If a craftsman can create a nice pretty and highly functional arrowhead in 18 hours, and an journeyman can make one every hour using simpler techniques, he can build 18 arrowheads in the same time as a craftsman can make in an hour, and that has its own advantages. You can call that "greed" all you want, but when trading time comes, the guy with 18 arrowheads is gonna get more in trade than the guy with only one, even if it is better constructed and prettier. Though the nice one will likely end up with the chief / prince / king as a ceremonial piece that is never actually used.

            Greed (subjective interpretation) is, for lack of better understanding, how trade actually works. After all, what does Uggah need with 18 semi automatic arrowheads?

            Well stated.

          • by Anonymous Coward

            This comment strikes as from someone that knows how to string words together, but does not know what the words mean and has nothing to actually say.

            Greed is not a subjective interpretation or judgement. It is a value.

            Trade is not inherit to existence. For nearly all of the last 320,000 years, hominids making better use of materials or time meant they had to do less work, not that they should do the same and profit more. Archeological evidence clearly shows this. Never do we see "Ugghah" with piles and piles

          • Greed and efficiency are related, because one is simply a subjective judgement on the other.

            If a craftsman can create a nice pretty and highly functional arrowhead in 18 hours, and an journeyman can make one every hour using simpler techniques, he can build 18 arrowheads in the same time as a craftsman can make in an hour, and that has its own advantages. You can call that "greed" all you want, but when trading time comes, the guy with 18 arrowheads is gonna get more in trade than the guy with only one, even if it is better constructed and prettier. Though the nice one will likely end up with the chief / prince / king as a ceremonial piece that is never actually used.

            Greed (subjective interpretation) is, for lack of better understanding, how trade actually works. After all, what does Uggah need with 18 semi automatic arrowheads?

            Your arguments and examples are outdated and therefore irrelevant when the next generation of craftsman aren't human. Automation and AI are the next workforce, which society does not have a plan as to how to sustain and reward an unemployable human.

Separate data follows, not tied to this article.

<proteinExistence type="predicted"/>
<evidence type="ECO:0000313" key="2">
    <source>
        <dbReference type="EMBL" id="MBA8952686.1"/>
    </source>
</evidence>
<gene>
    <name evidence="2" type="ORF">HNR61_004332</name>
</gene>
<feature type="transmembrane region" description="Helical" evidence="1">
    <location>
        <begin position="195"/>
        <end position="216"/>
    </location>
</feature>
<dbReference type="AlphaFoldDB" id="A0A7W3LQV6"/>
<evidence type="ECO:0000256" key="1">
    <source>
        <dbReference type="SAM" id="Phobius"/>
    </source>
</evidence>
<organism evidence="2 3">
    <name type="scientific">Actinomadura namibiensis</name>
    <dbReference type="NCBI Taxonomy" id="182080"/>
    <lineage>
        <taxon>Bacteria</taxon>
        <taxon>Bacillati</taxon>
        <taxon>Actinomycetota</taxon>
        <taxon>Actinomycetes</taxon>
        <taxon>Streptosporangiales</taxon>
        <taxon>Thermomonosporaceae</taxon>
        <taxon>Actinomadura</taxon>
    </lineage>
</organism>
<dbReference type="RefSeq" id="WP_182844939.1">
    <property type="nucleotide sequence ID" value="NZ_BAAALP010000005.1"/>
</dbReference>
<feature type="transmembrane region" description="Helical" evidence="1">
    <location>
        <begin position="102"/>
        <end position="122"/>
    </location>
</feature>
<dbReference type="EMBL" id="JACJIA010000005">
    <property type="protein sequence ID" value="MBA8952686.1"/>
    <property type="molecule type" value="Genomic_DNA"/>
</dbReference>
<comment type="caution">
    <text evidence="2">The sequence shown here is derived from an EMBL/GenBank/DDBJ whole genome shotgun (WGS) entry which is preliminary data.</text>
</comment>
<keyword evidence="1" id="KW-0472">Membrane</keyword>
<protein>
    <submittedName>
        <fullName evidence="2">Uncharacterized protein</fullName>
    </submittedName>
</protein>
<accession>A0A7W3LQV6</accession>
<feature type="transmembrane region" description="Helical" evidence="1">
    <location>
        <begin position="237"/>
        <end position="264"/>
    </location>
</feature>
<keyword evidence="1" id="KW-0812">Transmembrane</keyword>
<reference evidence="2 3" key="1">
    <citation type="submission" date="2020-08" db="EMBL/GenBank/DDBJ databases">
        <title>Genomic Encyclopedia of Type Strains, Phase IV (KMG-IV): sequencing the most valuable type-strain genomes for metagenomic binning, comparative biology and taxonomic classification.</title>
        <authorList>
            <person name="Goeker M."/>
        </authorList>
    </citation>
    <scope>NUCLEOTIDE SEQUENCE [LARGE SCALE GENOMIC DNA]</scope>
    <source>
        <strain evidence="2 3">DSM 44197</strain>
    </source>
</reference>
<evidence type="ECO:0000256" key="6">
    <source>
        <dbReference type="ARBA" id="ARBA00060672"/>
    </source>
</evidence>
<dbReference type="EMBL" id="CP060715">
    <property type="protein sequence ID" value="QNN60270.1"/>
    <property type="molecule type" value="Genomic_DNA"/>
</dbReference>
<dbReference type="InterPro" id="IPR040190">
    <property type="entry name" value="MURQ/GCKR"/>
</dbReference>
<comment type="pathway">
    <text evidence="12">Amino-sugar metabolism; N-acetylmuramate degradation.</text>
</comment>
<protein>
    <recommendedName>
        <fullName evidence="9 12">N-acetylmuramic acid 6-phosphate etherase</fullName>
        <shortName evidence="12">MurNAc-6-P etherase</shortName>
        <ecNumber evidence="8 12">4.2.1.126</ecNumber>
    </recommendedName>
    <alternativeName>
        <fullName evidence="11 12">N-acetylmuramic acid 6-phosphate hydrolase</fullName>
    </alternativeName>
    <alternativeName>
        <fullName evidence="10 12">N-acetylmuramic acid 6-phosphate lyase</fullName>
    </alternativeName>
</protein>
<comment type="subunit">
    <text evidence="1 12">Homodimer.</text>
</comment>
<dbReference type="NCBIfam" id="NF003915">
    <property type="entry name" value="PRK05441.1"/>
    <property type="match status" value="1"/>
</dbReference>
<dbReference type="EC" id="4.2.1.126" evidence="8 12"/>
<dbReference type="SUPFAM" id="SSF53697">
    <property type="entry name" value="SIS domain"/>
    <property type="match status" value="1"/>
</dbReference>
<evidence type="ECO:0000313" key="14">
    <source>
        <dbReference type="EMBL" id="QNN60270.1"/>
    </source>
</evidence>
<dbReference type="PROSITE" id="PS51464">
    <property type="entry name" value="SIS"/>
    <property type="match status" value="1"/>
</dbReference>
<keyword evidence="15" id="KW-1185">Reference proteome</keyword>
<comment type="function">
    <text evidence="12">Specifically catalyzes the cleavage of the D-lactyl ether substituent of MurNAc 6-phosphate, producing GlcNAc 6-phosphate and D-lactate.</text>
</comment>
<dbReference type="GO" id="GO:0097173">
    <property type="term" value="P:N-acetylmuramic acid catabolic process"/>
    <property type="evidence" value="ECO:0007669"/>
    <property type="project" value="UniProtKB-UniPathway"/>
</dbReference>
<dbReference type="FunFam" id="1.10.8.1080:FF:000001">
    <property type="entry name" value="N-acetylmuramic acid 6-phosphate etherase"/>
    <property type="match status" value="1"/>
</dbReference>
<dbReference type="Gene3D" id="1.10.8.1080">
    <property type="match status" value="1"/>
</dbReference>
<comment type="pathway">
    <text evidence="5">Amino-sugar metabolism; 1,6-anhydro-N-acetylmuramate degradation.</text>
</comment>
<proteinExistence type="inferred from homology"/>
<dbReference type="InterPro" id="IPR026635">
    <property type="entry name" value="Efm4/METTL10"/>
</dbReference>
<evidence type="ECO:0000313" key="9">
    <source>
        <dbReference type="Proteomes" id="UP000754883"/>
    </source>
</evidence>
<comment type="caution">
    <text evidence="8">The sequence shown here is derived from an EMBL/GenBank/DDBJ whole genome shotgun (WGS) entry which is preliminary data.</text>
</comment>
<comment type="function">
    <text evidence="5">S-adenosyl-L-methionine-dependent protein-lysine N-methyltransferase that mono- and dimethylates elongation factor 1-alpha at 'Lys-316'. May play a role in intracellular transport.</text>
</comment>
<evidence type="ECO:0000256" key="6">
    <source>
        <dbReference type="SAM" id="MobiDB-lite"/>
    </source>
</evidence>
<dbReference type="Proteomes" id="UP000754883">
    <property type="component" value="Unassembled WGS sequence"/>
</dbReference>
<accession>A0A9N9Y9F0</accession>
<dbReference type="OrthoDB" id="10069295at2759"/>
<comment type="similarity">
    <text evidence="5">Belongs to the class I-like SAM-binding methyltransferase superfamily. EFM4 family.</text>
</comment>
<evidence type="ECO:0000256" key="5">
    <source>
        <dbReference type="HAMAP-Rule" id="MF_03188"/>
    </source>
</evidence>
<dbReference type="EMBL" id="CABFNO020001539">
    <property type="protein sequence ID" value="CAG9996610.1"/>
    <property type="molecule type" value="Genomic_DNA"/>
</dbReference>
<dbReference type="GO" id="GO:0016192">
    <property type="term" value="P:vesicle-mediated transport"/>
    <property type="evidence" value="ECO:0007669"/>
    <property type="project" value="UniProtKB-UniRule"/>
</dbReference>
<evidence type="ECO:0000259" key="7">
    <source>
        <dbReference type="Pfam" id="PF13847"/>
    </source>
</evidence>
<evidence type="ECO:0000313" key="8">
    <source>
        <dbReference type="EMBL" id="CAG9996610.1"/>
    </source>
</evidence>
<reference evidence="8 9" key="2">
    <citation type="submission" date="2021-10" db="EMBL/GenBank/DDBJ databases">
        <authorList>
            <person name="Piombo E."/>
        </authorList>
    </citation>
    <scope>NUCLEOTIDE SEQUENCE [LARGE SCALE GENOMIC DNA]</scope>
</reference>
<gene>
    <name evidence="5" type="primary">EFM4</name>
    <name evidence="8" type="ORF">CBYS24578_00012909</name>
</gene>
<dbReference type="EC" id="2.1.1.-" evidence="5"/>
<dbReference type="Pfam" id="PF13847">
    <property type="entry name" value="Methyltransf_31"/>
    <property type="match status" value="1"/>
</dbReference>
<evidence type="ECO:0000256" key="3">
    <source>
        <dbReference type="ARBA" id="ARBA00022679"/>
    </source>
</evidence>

What brings on automation and AI? Obscene Greed does. It's the CEO who refuses to pay a living wage so they can maintain millions in bonuses by replacing human workers with robots. It's the company who labels shitty AI good enough to replace human workers.

      • So much so that unless we solve for the disease of Greed, we will be ultimately destroyed by it.

        Greed is what makes every economy work and to think otherwise is naive. Without some amount of greed people sit on their ass and do nothing that they absolutely do not have to. The trick is to harness greed in productive ways and limit the excesses through appropriate laws and social institutions. Unchecked greed is a terrible thing but carefully harnessed and directed self interest can be extremely useful.

      • Says the person who is probably, based on what is said on this site, either a programmer or self-employed. Or both.

        Either way, I'm sure you never go for the highest paying job. Wouldn't want to be greedy.

      • Indeed, if we stop the idea that we should do things with fewer resources, less time, and ultimately more cheaply, we'll all die because we can't support 7 billion people on earth with 1800s technology. But of course, that is probably what you'd like.
    • Kinda funny, but not relevant.

      ... about 58,000 years ago, Stone Age humans began to settle down, staying in one area for longer periods.

      TFA compares craftsmanship pre/post, but does not address the effectiveness of the tools.

      If raw materials close to home can be worked more rapidly and get the job done, the fact that the aesthetics suffered (judged by more modern beings who didn't live in that moment) is moot.

      Apparently, productivity did not suffer.

      • Kinda funny, but not relevant.

        Thanks, that's my goal. They don't give mod points for relevance.

    • It wasn't skilled, it was beautiful.

      What we have here is a case of people not knowing how to make good blades, so instead they made pretty ones.

      Once they figured out how to make GOOD blades, they found them so useful that it no longer made sense to pretty them up. Instead they made a ton of the new, improved technology, but did not have time to make beautiful works of art.